HON 101-001 Archeoastronomy: Stars, Stones, and Monuments
Dr. Collins (Art History) & Dr. Rulison (Physics)
Time: Thursdays (2:15 - 3:15 PM)
People have been looking to the sky, striving to understand it and mankind’s relationship to it, since the earliest of times. Indeed, the patterns of celestial phenomena led early observers to categorize, systematically analyze, and attempt to explain these phenomena. These being the hallmarks of science, make astronomy the oldest of the sciences. But equally important are the societal, cultural, and other influences on early (and modern) man’s considerations of celestial events. Fortunately, even before the advent of written records early watchers of the sky built astronomical observatories, temples, and other constructions related to and influenced by these astronomical considerations. In this seminar we will delve into the archeoastronomical sites scattered across the globe and through time, research their meaning and interpretation, and their influence on later astronomical and cosmological developments.
HON 101-002 Heroes and Harlots: An Examination of the Old and New Testament
Ms. Salter (Librarian) & Dr. Whooley (Philosophy)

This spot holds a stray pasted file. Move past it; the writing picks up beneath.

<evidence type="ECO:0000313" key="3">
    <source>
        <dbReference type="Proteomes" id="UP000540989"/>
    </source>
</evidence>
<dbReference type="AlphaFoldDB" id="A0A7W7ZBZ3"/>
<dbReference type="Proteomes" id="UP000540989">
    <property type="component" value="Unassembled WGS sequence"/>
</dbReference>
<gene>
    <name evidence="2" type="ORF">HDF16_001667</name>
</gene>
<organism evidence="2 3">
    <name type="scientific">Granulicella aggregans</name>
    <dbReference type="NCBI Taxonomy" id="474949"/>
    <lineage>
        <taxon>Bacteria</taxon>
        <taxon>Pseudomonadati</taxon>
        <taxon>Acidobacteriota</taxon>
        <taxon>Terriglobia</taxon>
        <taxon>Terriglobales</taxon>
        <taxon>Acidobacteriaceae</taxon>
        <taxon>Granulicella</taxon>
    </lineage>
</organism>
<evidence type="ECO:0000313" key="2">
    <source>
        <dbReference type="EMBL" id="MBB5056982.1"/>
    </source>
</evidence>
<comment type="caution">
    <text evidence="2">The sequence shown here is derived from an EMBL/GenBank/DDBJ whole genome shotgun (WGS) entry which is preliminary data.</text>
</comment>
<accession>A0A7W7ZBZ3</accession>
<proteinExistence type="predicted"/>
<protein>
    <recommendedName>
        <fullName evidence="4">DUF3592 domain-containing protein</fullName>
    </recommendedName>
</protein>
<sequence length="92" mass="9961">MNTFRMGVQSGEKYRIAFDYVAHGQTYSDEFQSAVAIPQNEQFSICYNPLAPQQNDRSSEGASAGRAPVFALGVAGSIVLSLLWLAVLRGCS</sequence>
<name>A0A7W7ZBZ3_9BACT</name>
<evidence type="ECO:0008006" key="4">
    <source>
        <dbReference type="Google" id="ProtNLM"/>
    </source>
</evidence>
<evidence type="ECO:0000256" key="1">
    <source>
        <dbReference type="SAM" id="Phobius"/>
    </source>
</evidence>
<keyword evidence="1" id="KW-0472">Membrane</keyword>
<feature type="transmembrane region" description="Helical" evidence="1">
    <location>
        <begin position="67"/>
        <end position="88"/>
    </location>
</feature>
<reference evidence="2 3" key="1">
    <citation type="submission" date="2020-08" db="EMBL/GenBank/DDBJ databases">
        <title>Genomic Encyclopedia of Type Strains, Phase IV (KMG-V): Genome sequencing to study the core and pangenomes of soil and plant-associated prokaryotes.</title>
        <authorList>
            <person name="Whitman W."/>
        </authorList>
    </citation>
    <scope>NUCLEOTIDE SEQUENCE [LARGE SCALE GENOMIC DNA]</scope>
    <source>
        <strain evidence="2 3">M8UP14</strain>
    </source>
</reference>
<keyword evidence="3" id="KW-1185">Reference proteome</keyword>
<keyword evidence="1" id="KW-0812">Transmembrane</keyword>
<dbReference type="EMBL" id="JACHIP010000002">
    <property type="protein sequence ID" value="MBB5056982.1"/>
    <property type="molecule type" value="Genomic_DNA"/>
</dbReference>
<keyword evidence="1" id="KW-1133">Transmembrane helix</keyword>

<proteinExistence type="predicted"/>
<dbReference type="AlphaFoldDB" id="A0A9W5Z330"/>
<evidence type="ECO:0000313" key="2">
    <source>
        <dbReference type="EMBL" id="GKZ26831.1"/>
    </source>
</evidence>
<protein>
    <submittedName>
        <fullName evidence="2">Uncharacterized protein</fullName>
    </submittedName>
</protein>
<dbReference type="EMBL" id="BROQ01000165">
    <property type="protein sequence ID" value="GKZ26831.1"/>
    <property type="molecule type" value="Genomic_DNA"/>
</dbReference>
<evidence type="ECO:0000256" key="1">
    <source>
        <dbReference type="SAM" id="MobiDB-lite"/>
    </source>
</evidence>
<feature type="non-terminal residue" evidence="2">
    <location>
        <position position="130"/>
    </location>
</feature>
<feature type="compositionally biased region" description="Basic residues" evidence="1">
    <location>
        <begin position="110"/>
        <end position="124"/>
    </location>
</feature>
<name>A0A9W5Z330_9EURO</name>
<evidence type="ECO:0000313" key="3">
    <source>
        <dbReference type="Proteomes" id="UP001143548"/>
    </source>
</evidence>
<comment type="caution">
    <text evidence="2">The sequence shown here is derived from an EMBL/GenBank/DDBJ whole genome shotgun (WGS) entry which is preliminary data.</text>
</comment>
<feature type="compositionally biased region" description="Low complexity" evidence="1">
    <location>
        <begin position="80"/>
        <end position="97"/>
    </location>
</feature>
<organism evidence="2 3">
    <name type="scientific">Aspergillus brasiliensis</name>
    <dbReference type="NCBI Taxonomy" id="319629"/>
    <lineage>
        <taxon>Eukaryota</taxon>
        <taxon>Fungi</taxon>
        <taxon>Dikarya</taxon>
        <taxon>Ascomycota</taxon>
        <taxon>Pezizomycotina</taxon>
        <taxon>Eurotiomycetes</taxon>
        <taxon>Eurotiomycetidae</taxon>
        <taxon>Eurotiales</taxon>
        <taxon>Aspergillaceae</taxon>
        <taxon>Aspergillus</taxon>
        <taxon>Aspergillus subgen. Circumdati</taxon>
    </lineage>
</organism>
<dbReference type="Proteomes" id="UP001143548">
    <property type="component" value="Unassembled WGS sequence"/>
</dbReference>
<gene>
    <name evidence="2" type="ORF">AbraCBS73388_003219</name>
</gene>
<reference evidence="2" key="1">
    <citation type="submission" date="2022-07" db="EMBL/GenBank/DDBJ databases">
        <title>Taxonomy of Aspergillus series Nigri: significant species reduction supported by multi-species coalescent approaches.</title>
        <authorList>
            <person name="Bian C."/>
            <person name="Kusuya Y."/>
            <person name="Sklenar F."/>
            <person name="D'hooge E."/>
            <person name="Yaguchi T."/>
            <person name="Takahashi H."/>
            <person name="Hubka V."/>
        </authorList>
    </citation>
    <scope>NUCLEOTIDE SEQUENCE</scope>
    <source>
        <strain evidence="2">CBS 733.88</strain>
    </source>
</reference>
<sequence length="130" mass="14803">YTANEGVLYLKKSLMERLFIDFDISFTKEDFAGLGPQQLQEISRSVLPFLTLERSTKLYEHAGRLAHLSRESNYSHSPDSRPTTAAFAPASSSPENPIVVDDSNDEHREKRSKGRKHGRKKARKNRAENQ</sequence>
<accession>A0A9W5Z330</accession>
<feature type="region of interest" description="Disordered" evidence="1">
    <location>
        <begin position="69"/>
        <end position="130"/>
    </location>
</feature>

Time: Tuesdays (4:00 - 5:00 PM)
In this seminar we will not read the Bible in its full but will read through crucial moments in both the Old Testament and New Testament. The aim of the seminar is not only to introduce students to major theological questions but also to introduce them to reading the Bible as a critical piece of scholarship in contrast to reading it as a "believer".
HON 101-003 Green Living and CampusSustainability
Dr. Kabir (Chemistry) & Dr. Collins (Art History)
Time: Mondays (12:00 - 1:00 PM)
This is a small-group seminar style course. This seminar provides an interdisciplinary exploratory view of the novelty of green living and sustainability and the underlying ethics and values. Seminar also focuses on aspects of campus sustainability. Explores why sustainability matters on college campuses. Green living and sustainability have become the hot topic of contemporary life. Sustainability is the development that meets the needs of today without compromising the ability of future generations to meet their own needs. The three pillars of sustainability include environmental, economic, and social issues. Students will examine the diverse realms of human technological activity, which includes energy, transportation, manufacturing, buildings and houses, and food production and analyze the social, financial, and environmental impacts of sustainable products.
HON 201-001 Religion in American Politics
Dr. Knippenberg (Politics) & Dr. Tuininga (Religion)
Time: Tuesdays (1:00 - 2:00 PM)
Religion has always had a pervasive presence in American politics, shaping voting patterns, political rhetoric, and public law. Its meaning is bitterly contested and its value hotly disputed. This seminar explores and evaluates the unique ways in which religion influences American politics, past and present.